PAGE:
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SpCO Screening at Triage Continues to Identify Occult CO Toxicity

  • Selim Suner
    Affiliations
    Department of Emergency Medicine, Department of Surgery, Warren Alpert Medical School at Brown University, Providence, Rhode Island, Department of Emergency Medicine, Rhode Island Hospital, Providence, Rhode Island, Division of Engineering, Brown University, Providence, Rhode Island
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  • Andrew Sucov
    Affiliations
    Department of Emergency Medicine, Warren Alpert Medical School at Brown University, Providence, Rhode Island, Department of Emergency Medicine, Rhode Island Hospital, Providence, Rhode Island
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  • Jonathan Valente
    Affiliations
    Department of Emergency Medicine, Department of Pediatrics, Warren Alpert Medical School at Brown University, Providence, Rhode Island, Department of Emergency Medicine, Rhode Island Hospital, Providence, Rhode Island
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  • Robert Partridge
    Affiliations
    Department of Emergency Medicine, Warren Alpert Medical School at Brown University, Providence, Rhode Island, Department of Emergency Medicine, Rhode Island Hospital, Providence, Rhode Island
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  • Gregory Jay
    Affiliations
    Department of Emergency Medicine, Warren Alpert Medical School at Brown University, Providence, Rhode Island, Department of Emergency Medicine, Rhode Island Hospital, Providence, Rhode Island, Division of Engineering, Brown University, Providence, Rhode Island
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      We read with concern the letter by Doctors O'Malley and Chudnofsky. The calculation of sensitivity and specificity in our manuscript is accurate. We clearly indicated that this calculation was based upon patients with paired COHb and SpCO measurements and that this constituted a small portion of the study population. The aim of this study was not to assess the accuracy of this device compared to blood COHb measurements, which was the subject of earlier studies. We discuss the implementation of a screening program using this device to capture occult cases of CO toxicity, which we suspected were in the population at large. In this regard, we have accomplished our goal. We do not suggest that this device replace blood COHb measurements, but rather believe that this device is a good screening tool for identifying unsuspected cases. We do not exclusively use this device on patients who we suspect, for any reason, of having CO toxicity. Instead, we use the standard co-oximetry to determine toxicity in this group of patients. Since the publication of our article, we have continued to use SpCO as an adjunct in triage screening and we continue to identify about 1 patient each month with unsuspected CO toxicity.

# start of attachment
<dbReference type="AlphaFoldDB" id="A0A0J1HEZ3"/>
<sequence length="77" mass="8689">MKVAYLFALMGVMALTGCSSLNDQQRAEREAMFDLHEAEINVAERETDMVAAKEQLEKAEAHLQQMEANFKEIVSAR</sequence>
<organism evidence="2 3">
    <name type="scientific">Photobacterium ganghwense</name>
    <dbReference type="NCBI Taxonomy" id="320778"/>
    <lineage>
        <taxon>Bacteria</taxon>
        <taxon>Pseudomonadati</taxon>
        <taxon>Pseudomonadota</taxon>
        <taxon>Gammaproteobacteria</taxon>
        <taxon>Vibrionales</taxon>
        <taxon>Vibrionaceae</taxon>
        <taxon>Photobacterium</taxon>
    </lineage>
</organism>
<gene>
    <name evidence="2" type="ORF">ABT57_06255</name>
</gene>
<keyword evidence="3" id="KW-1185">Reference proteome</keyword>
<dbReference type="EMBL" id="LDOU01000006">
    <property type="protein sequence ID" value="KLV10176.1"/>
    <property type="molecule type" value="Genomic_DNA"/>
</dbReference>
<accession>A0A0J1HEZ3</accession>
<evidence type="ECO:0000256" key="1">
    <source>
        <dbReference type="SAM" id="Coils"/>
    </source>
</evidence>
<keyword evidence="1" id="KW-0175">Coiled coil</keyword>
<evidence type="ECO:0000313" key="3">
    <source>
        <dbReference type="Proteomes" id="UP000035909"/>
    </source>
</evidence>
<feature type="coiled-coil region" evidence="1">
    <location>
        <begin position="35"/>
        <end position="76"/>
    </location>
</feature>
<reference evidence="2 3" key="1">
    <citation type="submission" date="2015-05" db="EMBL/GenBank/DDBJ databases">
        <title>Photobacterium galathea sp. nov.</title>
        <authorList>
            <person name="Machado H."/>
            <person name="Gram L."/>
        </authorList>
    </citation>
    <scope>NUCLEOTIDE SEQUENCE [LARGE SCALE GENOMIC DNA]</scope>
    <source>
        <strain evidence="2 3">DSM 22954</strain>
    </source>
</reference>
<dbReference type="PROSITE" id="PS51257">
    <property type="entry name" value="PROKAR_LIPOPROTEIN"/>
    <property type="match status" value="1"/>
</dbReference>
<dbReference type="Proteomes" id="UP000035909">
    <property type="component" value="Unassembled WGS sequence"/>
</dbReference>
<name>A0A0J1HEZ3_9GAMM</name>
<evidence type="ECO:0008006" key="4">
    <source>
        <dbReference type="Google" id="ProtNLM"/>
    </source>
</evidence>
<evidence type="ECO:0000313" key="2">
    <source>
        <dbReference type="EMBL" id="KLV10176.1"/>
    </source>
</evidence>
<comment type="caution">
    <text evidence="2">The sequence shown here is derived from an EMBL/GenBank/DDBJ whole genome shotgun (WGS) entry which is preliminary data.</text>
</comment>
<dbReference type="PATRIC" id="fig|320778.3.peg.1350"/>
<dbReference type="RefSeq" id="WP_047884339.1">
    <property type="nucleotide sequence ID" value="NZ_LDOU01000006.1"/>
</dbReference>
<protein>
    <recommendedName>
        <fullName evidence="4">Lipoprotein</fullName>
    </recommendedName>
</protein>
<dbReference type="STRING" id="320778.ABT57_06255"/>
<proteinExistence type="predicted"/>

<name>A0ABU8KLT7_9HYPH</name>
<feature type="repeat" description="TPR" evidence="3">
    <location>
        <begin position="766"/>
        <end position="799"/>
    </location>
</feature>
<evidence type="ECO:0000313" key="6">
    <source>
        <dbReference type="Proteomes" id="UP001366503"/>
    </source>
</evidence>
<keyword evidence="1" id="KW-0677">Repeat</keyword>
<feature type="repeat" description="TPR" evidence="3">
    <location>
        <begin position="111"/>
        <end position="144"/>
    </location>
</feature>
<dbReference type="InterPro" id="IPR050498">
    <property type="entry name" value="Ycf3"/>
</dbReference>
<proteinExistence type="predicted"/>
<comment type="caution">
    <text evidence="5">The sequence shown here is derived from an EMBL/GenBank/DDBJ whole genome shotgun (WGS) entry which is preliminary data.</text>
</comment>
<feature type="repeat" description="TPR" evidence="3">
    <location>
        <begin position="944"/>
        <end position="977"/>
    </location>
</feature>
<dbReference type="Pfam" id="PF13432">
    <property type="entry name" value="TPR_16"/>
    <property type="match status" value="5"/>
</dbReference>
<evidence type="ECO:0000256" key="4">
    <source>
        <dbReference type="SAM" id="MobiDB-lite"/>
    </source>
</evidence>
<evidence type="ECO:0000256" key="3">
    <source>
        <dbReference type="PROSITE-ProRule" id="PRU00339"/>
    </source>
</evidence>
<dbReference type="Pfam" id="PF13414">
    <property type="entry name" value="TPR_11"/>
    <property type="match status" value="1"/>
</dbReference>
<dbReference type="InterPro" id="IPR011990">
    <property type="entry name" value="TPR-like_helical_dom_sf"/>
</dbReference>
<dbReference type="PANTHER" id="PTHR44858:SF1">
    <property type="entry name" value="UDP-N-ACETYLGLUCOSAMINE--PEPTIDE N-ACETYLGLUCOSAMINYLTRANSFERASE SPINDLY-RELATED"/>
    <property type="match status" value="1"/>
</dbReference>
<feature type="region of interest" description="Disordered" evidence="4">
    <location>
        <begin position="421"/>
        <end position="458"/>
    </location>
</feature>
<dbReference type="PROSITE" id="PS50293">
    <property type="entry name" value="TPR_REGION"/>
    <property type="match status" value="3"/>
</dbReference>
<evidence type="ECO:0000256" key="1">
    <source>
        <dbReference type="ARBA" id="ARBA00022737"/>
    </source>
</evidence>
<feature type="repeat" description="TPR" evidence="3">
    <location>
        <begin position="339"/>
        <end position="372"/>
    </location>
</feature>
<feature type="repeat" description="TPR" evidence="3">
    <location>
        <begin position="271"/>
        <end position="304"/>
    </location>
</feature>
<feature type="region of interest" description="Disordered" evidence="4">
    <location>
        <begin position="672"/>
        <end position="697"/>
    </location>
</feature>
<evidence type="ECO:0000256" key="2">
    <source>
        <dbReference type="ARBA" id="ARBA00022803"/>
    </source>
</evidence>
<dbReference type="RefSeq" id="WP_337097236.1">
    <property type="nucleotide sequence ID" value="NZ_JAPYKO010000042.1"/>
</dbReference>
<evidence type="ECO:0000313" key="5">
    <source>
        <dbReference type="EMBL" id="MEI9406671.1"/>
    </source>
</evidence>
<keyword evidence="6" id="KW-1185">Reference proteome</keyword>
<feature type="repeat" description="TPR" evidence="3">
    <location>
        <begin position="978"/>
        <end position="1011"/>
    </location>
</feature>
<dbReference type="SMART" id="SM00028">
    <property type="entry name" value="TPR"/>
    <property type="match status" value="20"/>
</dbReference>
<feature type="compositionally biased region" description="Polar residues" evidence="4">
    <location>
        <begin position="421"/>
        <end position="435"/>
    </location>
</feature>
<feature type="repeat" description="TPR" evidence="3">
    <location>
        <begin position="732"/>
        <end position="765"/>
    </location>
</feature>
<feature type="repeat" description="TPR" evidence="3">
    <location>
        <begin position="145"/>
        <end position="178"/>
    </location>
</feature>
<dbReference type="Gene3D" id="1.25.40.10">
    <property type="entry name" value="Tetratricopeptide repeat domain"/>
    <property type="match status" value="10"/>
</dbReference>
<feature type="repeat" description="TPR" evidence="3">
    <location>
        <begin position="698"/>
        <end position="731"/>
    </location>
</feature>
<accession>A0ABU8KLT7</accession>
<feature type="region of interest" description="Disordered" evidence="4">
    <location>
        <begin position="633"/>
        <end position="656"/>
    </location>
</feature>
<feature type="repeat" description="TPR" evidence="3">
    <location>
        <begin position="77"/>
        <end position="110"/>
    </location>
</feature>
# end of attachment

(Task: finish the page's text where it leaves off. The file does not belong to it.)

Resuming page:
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      Reference

        • Chee K.J.
        • Nilson D.
        • Partridge R.
        • et al.
        Finding needles in a haystack: a case series of carbon monoxide poisoning detected using new technology in the emergency department.
        Clin Toxicol (Phila). 2008; 46 (To link to this article: DOI: 10.1080/15563650701725110 URL: http://dx.doi.org/10.1080/15563650701725110): 461-469

      Linked Article

      • Non-Invasive Pulse CO-oximetery: What is Measured?
        Journal of Emergency MedicineVol. 37Issue 3
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          I read with interest the article by Suner and colleagues describing use of a non-invasive pulse CO-oximeter for rapid screening for “CO (carbon monoxide) toxicity” in a high-volume, urban emergency department (1). I commend the authors for the size of their clinical trial but contend that the study was actually using the SpCO measured by the device to screen for elevated carboxyhemoglobin (COHb) levels. Although this may be an issue of semantics, it should be clarified that the device does not measure any index of actual toxicity from CO.
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      • Reply: Elevated SpCO is Most Commonly from an Exogenous Source of Carbon Monoxide
        Journal of Emergency MedicineVol. 37Issue 3
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          We thank Dr. Hampson for his comments in his letter to the editor. Although in the overwhelming majority of cases that present to the emergency department, the elevated carboxyhemoglobin (COHb) is a result of exogenous carbon monoxide (tobacco or otherwise), our title did not specify the source of carbon monoxide toxicity. In our cohort, the patients with elevated SpCO, which was confirmed with COHb measurements, all had exposure to CO (carbon monoxide). There were no cases of hemolysis or other endogenous sources of CO in this group.
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      • Sensitivity of Screening Tests and Other Questions
        Journal of Emergency MedicineVol. 37Issue 3
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          We were quite interested to read the results reported by Dr. Suner et al. regarding their use of a non-invasive carboxyhemoglobin detector (RAD-57, Masimo Corp., Irvine, CA), given that our experience with the device was very different from theirs (1).
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